Years ago, when I was single, my evenings walks rarely took me any further than I could get, under my own steam, from my front door, but just occasionally I would pack up a meal and head out for a picnic on an easily accessible hill with a good view. Brownthwaite Pike was, I think, the place I visited most often: I could park high, at Bullpot Farm, and it was an easy walk from there.

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The lychgate.

This time, I would do it properly, starting from the village of Barbon.

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Female Blackbird.

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Barbon Beck, another tributary of the Lune.

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Bluebells!

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The right of way initially follows a track which is heading up to Barbon Manor. It’s metaled and even has barriers. I presume that this is the course used for the Barbon hill-climb, an annual motor-sport event.

Soon though, the route parts company with the race-track and heads into the woods of Barbondale and more bluebells…

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Better yet to emerge from the woods into the sunshine…

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I initially assumed that this…

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…was a Hawthorn, covered in Mayflower, but it wasn’t…

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I think it might be an apple-tree. There were a couple more close-by. Maybe there was an orchard here once, when valleys like this one were more populous?

High on the hillside to my left, I spotted an unusual cairn, apparently with a chamber inside it…

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It wasn’t to be the last unusual cairn on the walk.

I chatted to a birdwatcher, who asked me if I had seen anything good? He reported Pied-flycatchers and could hear Willow Warblers nearby. I had nothing so interesting to share. But, soon after passing him, spotted a pair of Reed-buntings and then…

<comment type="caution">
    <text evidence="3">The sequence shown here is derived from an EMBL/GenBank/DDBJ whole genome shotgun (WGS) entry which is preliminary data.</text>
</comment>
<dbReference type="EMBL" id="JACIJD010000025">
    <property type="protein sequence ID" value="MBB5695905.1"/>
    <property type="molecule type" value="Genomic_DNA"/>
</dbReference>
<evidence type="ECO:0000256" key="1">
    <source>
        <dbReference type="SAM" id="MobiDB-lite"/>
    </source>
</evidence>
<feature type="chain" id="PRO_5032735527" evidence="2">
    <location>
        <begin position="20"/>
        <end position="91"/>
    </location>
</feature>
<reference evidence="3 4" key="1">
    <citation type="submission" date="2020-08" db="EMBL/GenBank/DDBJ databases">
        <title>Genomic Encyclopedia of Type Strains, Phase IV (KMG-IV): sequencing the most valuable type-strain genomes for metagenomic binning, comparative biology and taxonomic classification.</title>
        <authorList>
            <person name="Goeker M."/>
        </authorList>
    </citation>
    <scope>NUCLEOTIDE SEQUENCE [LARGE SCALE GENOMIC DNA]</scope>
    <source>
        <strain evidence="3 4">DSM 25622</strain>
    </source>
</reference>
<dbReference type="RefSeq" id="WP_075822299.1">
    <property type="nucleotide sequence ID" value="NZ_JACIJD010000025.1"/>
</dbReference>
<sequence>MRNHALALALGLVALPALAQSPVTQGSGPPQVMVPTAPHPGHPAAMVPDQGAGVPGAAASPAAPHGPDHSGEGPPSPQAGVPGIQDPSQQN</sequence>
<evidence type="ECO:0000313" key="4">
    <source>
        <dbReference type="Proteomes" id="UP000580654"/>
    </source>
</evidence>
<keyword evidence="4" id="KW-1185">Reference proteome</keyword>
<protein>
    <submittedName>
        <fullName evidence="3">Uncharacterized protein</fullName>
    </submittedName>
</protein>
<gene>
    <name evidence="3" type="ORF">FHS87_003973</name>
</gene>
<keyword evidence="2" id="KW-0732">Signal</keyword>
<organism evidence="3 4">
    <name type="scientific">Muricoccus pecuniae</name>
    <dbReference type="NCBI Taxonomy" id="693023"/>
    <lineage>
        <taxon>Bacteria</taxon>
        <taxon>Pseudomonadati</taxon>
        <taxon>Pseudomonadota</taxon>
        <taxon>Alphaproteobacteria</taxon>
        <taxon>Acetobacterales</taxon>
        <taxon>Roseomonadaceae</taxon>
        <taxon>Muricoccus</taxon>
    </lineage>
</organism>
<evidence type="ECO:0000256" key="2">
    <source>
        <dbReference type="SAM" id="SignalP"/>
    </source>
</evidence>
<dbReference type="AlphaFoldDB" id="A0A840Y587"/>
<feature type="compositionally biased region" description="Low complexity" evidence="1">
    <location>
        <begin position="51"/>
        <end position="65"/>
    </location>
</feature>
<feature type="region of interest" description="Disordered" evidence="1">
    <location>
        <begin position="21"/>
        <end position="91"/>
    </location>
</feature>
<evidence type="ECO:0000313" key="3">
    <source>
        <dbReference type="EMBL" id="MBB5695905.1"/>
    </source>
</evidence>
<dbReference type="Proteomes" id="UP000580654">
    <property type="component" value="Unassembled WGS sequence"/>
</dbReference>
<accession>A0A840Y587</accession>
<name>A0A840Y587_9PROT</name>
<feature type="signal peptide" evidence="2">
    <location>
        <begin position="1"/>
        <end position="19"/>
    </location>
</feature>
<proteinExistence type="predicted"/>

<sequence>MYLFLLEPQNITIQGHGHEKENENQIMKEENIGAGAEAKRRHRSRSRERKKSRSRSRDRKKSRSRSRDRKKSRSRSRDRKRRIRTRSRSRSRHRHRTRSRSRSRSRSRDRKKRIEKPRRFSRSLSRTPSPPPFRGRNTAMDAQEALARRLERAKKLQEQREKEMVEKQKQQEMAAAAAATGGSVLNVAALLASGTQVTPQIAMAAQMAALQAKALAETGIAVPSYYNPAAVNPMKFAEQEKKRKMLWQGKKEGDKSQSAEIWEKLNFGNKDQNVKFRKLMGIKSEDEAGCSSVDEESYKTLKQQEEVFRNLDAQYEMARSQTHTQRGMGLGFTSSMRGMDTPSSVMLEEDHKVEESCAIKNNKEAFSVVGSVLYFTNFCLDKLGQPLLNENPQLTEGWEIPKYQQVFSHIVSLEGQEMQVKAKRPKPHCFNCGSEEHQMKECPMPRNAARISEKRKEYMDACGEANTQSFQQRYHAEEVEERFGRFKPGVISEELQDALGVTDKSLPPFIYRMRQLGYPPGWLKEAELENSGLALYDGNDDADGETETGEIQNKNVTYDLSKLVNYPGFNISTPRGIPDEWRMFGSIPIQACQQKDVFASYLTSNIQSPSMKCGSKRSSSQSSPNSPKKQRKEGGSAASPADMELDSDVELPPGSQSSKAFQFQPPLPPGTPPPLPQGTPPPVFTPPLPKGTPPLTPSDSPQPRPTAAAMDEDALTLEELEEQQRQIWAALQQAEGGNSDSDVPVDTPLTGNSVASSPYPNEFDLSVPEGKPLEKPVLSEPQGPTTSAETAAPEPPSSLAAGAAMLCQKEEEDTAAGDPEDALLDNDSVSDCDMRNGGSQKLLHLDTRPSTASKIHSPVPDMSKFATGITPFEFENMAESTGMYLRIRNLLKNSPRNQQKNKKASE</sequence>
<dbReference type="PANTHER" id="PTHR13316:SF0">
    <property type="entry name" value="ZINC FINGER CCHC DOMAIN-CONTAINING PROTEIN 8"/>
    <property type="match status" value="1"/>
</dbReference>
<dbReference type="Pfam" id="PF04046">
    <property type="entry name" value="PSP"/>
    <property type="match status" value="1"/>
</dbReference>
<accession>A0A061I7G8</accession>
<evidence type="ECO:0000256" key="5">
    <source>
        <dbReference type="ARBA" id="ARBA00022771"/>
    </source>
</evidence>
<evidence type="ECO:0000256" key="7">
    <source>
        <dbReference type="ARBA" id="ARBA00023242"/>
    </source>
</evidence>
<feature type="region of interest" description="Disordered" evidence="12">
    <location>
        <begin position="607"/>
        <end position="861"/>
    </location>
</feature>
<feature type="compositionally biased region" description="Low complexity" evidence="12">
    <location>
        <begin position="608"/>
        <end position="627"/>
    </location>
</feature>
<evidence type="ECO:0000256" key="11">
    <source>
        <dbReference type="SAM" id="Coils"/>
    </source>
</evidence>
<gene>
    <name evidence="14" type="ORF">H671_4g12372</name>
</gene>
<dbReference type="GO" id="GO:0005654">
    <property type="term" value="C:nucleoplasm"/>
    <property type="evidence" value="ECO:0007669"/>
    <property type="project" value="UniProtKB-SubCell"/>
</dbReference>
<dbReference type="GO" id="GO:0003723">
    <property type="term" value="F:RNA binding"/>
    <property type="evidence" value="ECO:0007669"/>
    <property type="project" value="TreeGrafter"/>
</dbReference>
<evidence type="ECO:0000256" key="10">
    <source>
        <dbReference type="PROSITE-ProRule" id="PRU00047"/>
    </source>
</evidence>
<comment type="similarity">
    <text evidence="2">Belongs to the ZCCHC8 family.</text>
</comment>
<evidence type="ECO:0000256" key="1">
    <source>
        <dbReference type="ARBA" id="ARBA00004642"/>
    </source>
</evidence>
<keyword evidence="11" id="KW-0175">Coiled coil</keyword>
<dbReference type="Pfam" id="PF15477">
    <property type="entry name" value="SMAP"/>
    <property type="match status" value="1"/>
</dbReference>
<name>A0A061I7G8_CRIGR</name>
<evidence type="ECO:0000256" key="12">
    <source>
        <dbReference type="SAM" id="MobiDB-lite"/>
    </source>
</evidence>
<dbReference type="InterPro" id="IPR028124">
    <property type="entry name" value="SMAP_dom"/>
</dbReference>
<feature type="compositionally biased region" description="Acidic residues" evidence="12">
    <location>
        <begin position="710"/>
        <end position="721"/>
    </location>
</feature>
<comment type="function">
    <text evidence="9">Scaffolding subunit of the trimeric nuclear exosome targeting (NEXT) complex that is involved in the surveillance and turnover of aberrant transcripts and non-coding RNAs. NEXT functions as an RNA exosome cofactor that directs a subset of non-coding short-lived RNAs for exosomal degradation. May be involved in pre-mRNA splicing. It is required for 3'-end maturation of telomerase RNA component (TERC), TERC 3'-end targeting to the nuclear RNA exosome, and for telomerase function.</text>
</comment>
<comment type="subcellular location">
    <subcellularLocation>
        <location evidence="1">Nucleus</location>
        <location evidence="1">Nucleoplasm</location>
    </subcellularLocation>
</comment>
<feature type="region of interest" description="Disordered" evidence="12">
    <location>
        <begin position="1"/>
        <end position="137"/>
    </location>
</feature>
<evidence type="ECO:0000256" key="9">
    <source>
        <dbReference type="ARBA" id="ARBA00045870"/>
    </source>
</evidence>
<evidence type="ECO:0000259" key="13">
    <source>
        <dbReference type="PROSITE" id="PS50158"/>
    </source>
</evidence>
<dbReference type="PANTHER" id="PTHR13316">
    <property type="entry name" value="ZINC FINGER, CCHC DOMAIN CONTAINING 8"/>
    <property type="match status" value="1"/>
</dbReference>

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…a Red-start. This was only the third time I’ve seen one and my best photo yet, although, obviously, still room for improvement. I waited to tell my new bird-watching friend, but then felt guilty because we couldn’t find it again among the trees.

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I also briefly glimpsed a raptor in pursuit of another bird just above the hillside, but soon lost sight of both. This heron…

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…sailing purposefully by, was much more obliging.

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Barbon Beck and Barbondale.

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A warbler. Could be one of those Willow Warblers?

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I heard some strange, harsh bird calls, which made me think of grasshoppers, and so thought perhaps they came from Grasshopper Warblers. I saw a few of the birds, low in the vegetation, but this is the only photo I managed. Having looked in my guide, I’m pretty sure that this is not a Grasshopper Warbler, but apart from that, am none the wiser.

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This stream, which feeds into Barbon Beck and is therefore another one of the Lune’s vast tree of sources, is not named on the map, but is, in turn, fed by several smaller streams including Hazel Sike, Little Aygill and Great Aygill. The road bridge which crosses it, however, is called Blindbeck Bridge, so I suppose this must be Blindbeck.

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Castle Knott and Calf Top.

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I was impressed with the situation of Fell House, in a remote position above Barbondale.

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I’ve seen lots of butterflies this month, but have struggled to photograph any of them. This one looks like a female Orange-tip, but has confused me because it has no wing-spots.

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The top of the beck obviously changed in nature, becoming steeper sided with outcrops of rock, I think because the underlying rock was now limestone.

I watched this bird of prey,…

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…presumably a Kestrel, hovering in roughly the same spot for ages as I climbed beside the beck. Later I watched a pair swoop across the hillside and both alight in the same tree, where I assume there was a nest, although I couldn’t see it.

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Bullpot farm.

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Cuckoo Flower.

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Female Wheatear.

The short road walk from Bullpot Farm was enlivened by numerous birds, mainly Wheatears and Meadow Pipits which were flitting around the drystone walls on either side. Also by the expansive views…